The ITU estimates that 2.7 billion people – or 39% of the world’s population – will be using the Internet by end 2013. Internet access, however, will remain limited in the developing world, with only 31% of the population forecast to be online at the end of 2013, compared with 77% in the developed world.
Over the past four years, household access has grown fastest in Africa, with an annual growth rate of 27%. But despite a positive general trend, 90% of the 1.1 billion households around the world that are still unconnected are in the developing world.
Speaking to government Ministers gathered at the Mobile World Congress event in Barcelona, ITU Secretary-General Dr Hamadoun I. Touré said:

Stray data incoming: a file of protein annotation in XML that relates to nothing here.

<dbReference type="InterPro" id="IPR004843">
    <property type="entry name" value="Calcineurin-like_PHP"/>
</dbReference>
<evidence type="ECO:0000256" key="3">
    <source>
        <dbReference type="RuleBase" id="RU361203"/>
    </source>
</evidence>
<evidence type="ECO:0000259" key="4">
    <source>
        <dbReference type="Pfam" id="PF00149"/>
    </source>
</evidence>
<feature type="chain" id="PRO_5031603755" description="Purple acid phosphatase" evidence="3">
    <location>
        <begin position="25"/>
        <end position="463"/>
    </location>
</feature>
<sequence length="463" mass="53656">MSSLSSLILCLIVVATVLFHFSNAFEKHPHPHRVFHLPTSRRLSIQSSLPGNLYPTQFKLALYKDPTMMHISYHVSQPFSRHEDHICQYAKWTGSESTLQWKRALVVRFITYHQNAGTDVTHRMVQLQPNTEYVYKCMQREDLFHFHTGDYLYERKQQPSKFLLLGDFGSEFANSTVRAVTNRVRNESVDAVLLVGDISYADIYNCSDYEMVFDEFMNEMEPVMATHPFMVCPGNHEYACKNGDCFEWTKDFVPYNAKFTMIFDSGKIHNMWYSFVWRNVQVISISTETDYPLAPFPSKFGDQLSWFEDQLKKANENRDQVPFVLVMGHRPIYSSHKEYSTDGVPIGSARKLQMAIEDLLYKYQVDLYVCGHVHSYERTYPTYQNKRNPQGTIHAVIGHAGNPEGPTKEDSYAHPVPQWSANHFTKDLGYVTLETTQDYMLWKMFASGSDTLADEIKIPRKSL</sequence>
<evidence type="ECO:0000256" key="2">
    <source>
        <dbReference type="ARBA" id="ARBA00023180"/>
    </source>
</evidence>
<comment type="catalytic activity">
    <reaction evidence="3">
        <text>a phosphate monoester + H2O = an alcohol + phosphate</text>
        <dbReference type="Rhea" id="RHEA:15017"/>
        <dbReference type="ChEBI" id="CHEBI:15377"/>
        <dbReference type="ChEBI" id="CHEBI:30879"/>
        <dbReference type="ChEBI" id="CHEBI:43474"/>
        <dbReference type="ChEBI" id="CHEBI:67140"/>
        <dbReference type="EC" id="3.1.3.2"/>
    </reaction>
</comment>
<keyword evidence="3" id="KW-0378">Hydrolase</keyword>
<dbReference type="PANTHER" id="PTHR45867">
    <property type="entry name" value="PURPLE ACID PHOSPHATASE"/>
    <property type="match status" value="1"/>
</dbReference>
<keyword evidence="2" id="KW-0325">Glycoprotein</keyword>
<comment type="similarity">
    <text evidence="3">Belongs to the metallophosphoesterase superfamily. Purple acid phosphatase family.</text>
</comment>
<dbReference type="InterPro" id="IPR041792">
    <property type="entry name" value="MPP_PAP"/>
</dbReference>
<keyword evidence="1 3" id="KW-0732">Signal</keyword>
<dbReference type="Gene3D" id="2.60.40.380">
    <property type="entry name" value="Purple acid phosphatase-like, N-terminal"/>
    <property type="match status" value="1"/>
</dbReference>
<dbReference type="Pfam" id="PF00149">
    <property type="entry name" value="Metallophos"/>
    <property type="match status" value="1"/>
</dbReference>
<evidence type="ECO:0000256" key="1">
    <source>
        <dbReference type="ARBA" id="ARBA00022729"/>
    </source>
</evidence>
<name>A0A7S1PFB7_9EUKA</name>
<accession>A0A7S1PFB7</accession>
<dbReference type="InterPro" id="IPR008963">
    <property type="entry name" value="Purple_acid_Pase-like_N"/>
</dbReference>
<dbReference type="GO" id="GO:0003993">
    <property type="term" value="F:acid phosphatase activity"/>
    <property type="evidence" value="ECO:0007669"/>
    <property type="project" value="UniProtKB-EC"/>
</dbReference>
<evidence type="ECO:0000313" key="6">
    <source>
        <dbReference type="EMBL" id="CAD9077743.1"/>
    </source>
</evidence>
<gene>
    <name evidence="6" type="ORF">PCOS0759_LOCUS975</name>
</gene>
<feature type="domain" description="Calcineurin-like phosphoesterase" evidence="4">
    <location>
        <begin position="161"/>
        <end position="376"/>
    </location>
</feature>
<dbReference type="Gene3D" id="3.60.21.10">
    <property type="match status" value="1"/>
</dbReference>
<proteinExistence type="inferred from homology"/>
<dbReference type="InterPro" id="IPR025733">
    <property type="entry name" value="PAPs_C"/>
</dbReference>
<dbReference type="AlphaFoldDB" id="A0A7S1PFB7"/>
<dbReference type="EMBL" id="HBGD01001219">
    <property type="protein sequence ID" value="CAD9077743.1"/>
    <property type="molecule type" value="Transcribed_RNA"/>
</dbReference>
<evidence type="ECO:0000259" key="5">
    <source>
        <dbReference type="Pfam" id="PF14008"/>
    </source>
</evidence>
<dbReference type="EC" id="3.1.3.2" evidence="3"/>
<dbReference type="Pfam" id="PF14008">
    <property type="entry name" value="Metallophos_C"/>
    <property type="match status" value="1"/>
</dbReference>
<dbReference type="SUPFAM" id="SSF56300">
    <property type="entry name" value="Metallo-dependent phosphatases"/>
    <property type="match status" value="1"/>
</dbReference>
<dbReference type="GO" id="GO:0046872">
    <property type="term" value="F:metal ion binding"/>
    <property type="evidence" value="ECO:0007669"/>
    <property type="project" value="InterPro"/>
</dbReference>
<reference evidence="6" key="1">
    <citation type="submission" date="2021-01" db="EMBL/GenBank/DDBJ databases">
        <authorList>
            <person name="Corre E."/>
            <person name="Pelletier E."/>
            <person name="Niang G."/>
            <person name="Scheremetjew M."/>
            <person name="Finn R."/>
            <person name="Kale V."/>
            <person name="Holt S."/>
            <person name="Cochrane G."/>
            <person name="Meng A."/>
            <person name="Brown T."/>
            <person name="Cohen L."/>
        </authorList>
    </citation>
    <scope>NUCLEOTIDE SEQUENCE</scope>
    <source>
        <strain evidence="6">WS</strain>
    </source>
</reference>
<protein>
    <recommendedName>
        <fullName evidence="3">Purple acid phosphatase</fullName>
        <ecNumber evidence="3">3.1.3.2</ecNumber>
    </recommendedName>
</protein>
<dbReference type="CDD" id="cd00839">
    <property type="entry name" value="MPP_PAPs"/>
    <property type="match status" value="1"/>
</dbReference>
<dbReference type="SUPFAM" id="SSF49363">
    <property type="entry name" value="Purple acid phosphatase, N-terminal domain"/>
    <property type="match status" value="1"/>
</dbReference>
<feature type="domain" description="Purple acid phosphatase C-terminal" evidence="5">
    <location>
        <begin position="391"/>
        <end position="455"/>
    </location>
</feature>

“We have made the most extraordinary progress in the first twelve years of the new millennium…and yet we still have far to go. Two thirds of the world’s population – some 4.5 billion people – is still offline. This means that two thirds of the world’s people are still locked out of the world’s biggest and most valuable library. Two thirds of the world’s people are still refused access to the world’s biggest market place. And two thirds of the world’s people are still denied the extraordinary opportunities now available to the other third. Mobile broadband is clearly going to be a vital part of the solution, and we must continue to ‘mobilize’ to ensure that all the world’s people have affordable, equitable access to the Internet.”